All Europe was shocked at this sacrilegious assassination. Miracles were soon reported at Becket’s tomb. The pope excommunicated King Henry, who retracted his anti-church legislation and did public penance.

Thomas was canonized in 1173. Ever since then the Church has celebrated his feastday as a martyr on December 29th. He had made up for his early failings by reforming his ways, but most of all, by sacrificing his life for the liberty of the Church.

--Father Robert F. McNamara

Scripture.    2 Timothy 2:8-13; 3:10-12
Beloved: Remember Jesus Christ, raised from the dead, a descendant of David: such is my Gospel, for which I am suffering, even to the point of chains, like a criminal.
But the word of God is not chained. Therefore, I bear with everything for the sake of those who are chosen, so that they too may obtain the salvation that is in Christ Jesus, together with eternal glory. This saying is trustworthy:
If we have died with him
we shall also live with him;
if we persevere
we shall also reign with him.
But if we deny him
he will deny us.
If we are unfaithful
he remains faithful,
for he cannot deny himself.
(Year B) 
    Unbar the doors! throw open the doors!
    I will not have the house of prayer, the church of Christ,
    The sanctuary, turned into a fortress.
    The Church shall protect her own, in her own way, not
    As oak and stone; stone and oak decay,
    Give no stay, but the Church shall endure.
    The church shall be open, even to our enemies. Open the door!
 Unbar the door!
    You think me reckless, desperate and mad.
    You argue by results, as this world does,
    To settle if an act be good or bad.
    You defer to the fact. For every life and every act
    Consequence of good and evil can be shown.
    And as in time results of many deeds are blended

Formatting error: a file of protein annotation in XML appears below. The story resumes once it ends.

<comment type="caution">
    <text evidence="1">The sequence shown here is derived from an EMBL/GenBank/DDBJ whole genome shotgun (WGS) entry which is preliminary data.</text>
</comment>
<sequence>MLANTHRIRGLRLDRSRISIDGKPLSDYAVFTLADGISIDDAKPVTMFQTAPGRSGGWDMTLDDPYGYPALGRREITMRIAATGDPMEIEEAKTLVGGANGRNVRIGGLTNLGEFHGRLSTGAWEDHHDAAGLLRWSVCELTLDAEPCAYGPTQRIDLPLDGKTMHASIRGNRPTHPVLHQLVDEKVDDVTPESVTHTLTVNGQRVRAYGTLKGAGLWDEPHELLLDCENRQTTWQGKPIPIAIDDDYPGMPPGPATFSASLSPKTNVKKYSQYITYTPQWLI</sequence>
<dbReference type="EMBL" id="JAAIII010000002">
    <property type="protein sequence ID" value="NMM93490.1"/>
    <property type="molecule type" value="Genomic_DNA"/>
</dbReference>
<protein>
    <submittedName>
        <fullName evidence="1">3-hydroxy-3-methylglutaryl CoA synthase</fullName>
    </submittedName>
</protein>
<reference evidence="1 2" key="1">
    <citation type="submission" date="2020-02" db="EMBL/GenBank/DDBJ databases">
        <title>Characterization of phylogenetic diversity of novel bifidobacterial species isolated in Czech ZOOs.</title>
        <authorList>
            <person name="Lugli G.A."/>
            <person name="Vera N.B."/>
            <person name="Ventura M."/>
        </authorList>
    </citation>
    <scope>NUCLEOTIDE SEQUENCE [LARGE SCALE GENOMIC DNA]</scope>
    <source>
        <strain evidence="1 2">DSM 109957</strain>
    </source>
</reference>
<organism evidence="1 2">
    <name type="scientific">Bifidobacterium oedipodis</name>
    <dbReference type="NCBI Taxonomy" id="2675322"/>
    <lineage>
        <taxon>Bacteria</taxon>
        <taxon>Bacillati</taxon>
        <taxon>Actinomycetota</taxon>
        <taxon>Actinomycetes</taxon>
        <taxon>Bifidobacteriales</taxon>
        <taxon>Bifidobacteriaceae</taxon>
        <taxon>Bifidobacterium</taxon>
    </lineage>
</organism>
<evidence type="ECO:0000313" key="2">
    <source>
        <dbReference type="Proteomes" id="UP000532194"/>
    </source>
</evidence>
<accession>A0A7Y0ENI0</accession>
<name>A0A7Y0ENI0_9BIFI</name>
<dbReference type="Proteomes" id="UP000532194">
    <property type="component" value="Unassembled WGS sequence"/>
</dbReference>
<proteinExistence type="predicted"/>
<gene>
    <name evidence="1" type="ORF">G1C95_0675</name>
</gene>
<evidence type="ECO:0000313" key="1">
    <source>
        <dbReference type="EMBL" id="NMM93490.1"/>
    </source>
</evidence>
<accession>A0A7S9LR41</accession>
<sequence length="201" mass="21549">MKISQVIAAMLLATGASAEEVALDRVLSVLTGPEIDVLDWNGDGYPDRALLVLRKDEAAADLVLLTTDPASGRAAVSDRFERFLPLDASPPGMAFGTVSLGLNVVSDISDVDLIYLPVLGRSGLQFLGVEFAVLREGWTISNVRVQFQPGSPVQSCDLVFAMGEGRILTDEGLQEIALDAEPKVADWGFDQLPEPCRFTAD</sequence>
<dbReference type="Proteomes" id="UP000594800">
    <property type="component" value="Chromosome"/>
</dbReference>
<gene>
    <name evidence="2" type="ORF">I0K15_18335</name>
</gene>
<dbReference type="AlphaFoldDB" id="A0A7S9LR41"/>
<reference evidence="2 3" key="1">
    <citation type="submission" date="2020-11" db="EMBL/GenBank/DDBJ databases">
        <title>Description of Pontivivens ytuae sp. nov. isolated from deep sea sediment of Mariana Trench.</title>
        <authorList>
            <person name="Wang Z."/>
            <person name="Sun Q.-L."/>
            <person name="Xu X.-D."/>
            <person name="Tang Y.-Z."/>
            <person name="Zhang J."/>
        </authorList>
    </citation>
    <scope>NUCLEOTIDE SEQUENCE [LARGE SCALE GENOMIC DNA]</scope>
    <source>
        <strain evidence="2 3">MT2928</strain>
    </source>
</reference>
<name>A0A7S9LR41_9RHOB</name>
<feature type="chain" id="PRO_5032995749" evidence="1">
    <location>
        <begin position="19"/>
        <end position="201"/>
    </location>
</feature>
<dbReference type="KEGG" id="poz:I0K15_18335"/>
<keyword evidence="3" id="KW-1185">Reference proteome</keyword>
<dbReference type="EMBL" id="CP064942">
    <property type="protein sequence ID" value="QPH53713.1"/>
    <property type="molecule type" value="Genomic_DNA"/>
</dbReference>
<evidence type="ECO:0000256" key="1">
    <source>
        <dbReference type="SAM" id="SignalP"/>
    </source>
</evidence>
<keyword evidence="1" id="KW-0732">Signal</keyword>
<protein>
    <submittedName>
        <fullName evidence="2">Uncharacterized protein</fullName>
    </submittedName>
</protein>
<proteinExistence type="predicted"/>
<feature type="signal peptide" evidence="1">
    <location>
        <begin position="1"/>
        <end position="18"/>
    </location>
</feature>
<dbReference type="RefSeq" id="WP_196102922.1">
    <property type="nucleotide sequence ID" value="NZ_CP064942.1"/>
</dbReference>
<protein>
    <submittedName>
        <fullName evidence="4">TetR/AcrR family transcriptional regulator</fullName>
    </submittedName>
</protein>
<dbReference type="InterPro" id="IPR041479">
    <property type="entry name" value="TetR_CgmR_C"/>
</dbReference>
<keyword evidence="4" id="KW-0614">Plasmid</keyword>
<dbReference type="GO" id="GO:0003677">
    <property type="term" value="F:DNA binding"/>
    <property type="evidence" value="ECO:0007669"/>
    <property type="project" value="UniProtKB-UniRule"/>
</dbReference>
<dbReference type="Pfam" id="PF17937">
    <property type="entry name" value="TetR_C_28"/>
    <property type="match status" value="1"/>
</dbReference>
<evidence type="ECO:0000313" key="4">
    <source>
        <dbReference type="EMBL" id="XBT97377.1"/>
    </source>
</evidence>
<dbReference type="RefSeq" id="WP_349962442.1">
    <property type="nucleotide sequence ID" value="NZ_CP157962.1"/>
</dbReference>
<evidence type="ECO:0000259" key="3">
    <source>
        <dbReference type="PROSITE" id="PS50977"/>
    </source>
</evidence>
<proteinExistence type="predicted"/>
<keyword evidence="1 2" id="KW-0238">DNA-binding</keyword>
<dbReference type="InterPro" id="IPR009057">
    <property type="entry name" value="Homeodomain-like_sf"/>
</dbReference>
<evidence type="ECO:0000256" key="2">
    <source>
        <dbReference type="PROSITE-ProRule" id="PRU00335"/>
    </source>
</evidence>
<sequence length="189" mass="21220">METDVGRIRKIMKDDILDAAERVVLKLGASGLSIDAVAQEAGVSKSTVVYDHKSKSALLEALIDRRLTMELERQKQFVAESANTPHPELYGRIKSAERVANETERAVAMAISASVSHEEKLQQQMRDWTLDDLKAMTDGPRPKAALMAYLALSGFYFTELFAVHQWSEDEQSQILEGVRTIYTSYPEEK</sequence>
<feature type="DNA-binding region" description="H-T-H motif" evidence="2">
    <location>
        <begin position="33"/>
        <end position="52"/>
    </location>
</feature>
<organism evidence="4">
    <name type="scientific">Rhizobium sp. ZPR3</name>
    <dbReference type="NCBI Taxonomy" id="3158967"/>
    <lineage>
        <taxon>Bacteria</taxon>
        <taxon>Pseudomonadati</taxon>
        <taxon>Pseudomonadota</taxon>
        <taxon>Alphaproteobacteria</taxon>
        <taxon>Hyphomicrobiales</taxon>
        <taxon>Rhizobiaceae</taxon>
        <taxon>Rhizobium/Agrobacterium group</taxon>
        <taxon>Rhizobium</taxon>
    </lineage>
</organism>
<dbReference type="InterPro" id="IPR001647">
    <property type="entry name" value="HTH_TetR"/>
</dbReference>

So good and evil in the end become confounded.
    It is not in time that my death shall be known;
    It is out of time that my decision is taken
    If you call that decision
    To which my whole being gives entire consent.
    I give my life
    To the Law of God above the Law of Man.
    Those who do not the same
    How should they know what I do?
    How should you know what I do? Yet how much more
    Should you know than these madmen beating on the door.
    Unbar the door! unbar the door!
    We are not here to triumph by fighting, by stratagem, or by
    Not to fight with beasts as men. We have fought the beast
    And have conquered. We have only to conquer
    Now, by suffering. This is the easier victory.
    Now is the triumph of the Cross, now
    Open the door! I command it. OPEN THE DOOR
It is the just man who
    Like a bold lion, should be without fear.
    I am here.
    No traitor to the King. I am a priest,
    A Christian, saved by the blood of Christ,
    Ready to suffer with my blood.
    This is the sign of the Church always,
    The sign of blood. Blood for blood.
    His blood given to buy my life,
    My blood given to pay for His death,
    My death for His death.
For my Lord I am now ready to die,
    That His Church may have peace and liberty.
    Do with me as you will, to your hurt and shame;
    But none of my people, in God’s name,
    Whether layman or clerk, shall you touch.
    This I forbid.
Now to Almighty God, to the Blessed Mary ever Virgin, to the blessed
John the Baptist, the holy apostles Peter and Paul, to the blessed
martyr Denys, and to all the Saints, I commend my cause and that of the
(T.S. Eliot; Murder in the Cathedral)
Musical Selection

Lord God, 
who gave grace to your servant Thomas Becket 
to put aside all earthly fear and be faithful even to death: 
grant that we, disregarding worldly esteem, 
may fight all wrong, uphold your rule, 
and serve you to our life’s end; 
through Jesus Christ your Son our Lord, 
who lives and reigns with you, 
in the unity of the Holy Spirit, 
God, now and for ever. Amen. (English Missal)